New 10-GHz Earth-Moon-Earth World Record Set

New 10-GHz Earth-Moon-Earth World Record Set

This is pretty cool how world records can be broken with actually relatively modest equipment and extreme analysis, attention to details and perseverance.  This the stuff that invokes the scientist in every one of us.  From qrznow.com-   “A new 10-GHz Earth-Moon-Earth (EME or moon bounce) world record has been set. On September 9, Rex Moncur, VK7MO, and Jim Malone, WA3LBI, completed a 18,949.4-kilometer contact using QRA64D. This extends by approximately 600 kilometers the previous world record of 18,337 kilometers held by DL7FJ and ZL1GSG, who used CW.  

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The JSCARC EOC tuner saga

 

 

I’ve been working on trying to repair the Building 30 Emergency Ops Center external tuner.  This is a big deal since our club is  chartered to support the center emergency radio capability.  Thanks goodness it wasn’t needed during Harvey.

The defective tuner is an MFJ 998RT full KW remote tuner unfortunately with a known speckled reputation of reliability.

Our EOC capability is currently inop due to this broken device, likely hit by lightning. 

After valiant clever attempts to fixed the “No Interface PIC” and “Wake up” circuitry and after a  replacement of a a PIC controller, the tuner is still not working.

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Belated W5RRR shack flood status

 

Our W5RRR shack survived another hurricane with flying colors.

Here’s a photo of the outside a few days after the historical flooding of 40″ that hit the Houston area.

Of sort, it’s a miracle that the JSC area, in general, sustained recoverable water damage across the center and the nearby areas.

However, immediately outside the surrounding 1mile perimeter one could see very uneven distribution of housing that sustained minimal to heavy flood damage.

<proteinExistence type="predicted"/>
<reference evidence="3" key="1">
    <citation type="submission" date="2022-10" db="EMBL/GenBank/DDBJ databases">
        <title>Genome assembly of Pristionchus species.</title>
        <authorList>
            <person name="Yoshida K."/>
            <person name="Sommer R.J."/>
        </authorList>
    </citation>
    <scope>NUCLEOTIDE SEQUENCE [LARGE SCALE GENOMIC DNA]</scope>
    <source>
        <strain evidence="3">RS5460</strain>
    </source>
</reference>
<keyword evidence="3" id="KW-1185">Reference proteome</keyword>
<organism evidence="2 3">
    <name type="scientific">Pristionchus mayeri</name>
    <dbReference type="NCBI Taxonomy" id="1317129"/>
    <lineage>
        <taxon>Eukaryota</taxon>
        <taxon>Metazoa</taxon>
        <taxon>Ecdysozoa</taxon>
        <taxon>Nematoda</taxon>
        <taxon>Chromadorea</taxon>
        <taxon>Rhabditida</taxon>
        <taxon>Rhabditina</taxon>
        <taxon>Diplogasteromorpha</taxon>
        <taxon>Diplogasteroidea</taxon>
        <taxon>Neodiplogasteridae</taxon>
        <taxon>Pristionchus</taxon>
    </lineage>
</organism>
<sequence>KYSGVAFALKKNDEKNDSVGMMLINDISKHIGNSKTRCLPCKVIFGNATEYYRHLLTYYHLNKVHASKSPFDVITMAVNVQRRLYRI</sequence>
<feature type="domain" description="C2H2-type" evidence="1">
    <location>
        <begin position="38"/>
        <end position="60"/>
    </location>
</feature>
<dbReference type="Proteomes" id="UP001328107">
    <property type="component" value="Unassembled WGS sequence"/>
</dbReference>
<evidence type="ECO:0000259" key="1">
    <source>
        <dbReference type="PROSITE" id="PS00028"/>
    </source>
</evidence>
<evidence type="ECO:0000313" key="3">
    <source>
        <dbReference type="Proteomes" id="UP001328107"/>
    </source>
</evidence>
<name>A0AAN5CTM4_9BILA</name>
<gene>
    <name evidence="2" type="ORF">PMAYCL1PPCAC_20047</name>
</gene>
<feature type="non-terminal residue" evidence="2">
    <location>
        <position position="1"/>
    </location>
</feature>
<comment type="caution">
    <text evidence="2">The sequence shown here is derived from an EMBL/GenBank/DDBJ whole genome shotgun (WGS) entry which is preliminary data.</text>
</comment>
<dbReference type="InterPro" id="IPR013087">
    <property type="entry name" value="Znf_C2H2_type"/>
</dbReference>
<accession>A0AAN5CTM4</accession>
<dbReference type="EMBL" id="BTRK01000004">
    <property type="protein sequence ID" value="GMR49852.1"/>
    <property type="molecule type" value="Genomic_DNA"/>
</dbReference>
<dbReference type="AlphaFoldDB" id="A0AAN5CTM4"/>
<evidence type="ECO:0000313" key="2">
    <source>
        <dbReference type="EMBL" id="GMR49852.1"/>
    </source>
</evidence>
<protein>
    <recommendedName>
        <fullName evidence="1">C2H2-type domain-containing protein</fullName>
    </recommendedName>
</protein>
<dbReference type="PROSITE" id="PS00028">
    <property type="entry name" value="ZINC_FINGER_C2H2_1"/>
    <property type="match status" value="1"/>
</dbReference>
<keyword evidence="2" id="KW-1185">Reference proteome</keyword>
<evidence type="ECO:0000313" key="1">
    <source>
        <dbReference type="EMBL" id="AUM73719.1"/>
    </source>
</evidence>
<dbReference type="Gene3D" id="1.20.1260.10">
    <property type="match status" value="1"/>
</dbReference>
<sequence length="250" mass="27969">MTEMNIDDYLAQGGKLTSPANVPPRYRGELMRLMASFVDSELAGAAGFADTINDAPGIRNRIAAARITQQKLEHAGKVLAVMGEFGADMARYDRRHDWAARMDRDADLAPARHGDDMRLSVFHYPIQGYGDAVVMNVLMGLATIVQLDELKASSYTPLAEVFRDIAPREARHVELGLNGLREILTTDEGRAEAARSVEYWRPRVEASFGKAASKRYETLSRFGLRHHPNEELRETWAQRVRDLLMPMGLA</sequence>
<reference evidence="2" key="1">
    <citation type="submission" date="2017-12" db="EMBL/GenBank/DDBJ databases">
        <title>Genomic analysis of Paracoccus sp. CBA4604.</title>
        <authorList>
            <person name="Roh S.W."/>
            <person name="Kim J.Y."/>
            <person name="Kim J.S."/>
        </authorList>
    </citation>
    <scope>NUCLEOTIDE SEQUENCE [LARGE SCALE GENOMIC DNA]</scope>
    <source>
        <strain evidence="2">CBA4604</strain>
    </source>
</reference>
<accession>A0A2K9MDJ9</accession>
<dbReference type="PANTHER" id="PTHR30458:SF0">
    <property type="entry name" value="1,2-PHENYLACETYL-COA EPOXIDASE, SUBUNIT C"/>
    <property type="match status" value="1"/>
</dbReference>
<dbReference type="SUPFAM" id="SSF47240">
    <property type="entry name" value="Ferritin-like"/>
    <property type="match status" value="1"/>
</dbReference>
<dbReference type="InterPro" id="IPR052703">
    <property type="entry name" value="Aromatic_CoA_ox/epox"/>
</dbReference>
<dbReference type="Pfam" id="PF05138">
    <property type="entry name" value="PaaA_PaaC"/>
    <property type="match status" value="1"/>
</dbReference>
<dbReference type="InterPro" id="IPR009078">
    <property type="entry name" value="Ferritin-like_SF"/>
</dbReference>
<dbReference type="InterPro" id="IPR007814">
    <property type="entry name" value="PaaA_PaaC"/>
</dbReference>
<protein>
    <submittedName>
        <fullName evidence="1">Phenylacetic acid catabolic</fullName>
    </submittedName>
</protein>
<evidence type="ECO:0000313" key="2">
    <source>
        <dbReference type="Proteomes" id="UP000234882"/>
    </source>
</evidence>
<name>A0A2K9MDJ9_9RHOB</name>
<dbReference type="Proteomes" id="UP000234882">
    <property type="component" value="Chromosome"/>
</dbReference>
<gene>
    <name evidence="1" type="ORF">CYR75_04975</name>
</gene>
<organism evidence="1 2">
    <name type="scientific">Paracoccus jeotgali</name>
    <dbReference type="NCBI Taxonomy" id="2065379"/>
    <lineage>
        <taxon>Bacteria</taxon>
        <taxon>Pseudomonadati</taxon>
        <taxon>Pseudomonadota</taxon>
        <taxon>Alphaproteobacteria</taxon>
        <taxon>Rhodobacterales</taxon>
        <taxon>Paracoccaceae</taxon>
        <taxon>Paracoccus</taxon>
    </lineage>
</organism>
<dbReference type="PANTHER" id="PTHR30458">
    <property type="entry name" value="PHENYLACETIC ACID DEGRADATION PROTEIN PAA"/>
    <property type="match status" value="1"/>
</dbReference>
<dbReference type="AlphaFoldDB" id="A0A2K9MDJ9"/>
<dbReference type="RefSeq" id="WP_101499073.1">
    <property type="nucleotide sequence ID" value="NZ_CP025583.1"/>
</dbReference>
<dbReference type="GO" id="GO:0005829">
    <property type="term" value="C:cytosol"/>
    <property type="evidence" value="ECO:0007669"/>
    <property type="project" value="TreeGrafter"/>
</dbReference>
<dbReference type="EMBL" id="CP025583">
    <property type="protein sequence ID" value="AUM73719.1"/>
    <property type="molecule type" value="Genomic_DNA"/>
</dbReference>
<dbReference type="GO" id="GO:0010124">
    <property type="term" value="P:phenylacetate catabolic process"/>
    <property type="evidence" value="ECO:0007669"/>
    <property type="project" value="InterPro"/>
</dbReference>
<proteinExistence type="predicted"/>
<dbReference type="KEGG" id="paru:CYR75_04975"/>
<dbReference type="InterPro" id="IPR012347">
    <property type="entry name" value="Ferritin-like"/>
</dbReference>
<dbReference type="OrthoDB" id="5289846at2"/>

For the W5RRR shack, water penetrated the front and back door seals and sprinkled a very moist layer of water across our aged carpet.  Unfortunately, this causes mold spores as well as a rich medium for the colonization of mosquitos by the back wall.  Not a new finding since it’s been a problem of the shack and flooding from past experience.  Photos show blowers in place to dry out the carpet.  Pictured are Keith KG5HOK and Chatwin KG5URC who arrived early to monitor the dry out.  Keith has secured an agreement in principle with the Gilruth to replace our treasured carpet with new tiled flooring.  Volunteers are sought to re-house the displaced mosquitos.  And in our backyard, our TH7DX which was being staged for installation onto of the 80′ tower was smartly anchored down on Tanner’s saw horses prior to the hurricane.  Early, we had considered laying the tribander directly on the ground (to mitigate Wizard of Oz wind gust events), but luckily we mounted these above ground.  All is good.

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Icom IC-781 status

The W5RRR IC-781 was taken out of commission during 2017 Field Day because we observed intermittant noise crackling on the receive and transmit signals.

It got on the bench for troubleshooting.  Based on online owner’s knowledge sharing, areas of known weakness were:

  1. cracked solder joints at the crystal filter in IF

  2. Phased Lock Loop unlock

  3. IF FET 2SK125s

We’ll I screwed something up.  After removing the RF module the whole receiver chain is white noise.

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Fixing a bad trap on the yagi

In preparation of the TH7 Yagi, Keith, Jerry, and John put finishing touches on the beam by re-measuring and lightning connections while the beam lay on the saw horses.

A final check with the MFJ259 VSWR bridge showed a poor resonance with at 20m.  Even we knew that the resonance with be displaced due to the close grounding effects, the 13 MHz resonance was way out of normal.  John quickly checked the traps for continuity and immediately found an open.  The team used Jerry’s tailgate to conduct a quick disassembly and inspection.  Oddly, the connections looked normal, but one end of the coiled wires had poor connection to the aluminum tube.  John flattened the wire, burnished surfaces, applied some Penetrox compound, and nursed it back into it’s protective shell.  Upon completion, the resonance was definitely better, but still low.  After the storm we’ll inspect the others.  

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Dumb n Dumber

That’s me.  On Saturday Aug 19th, the temperature was formally logged at 98F (Heat Index 103). The W5RRR tower team all worked under the sun for 6 hours. Several had also used Sunscreen and everyone had sun protection hats… except me.
This is kinda a public service announcement and reminder that the Texas rays of warmth takes no prisoners during the lazy unhazy days of summer. Sun protection should include sunscreen, sunglasses, hat and loose apparel that protects the body…

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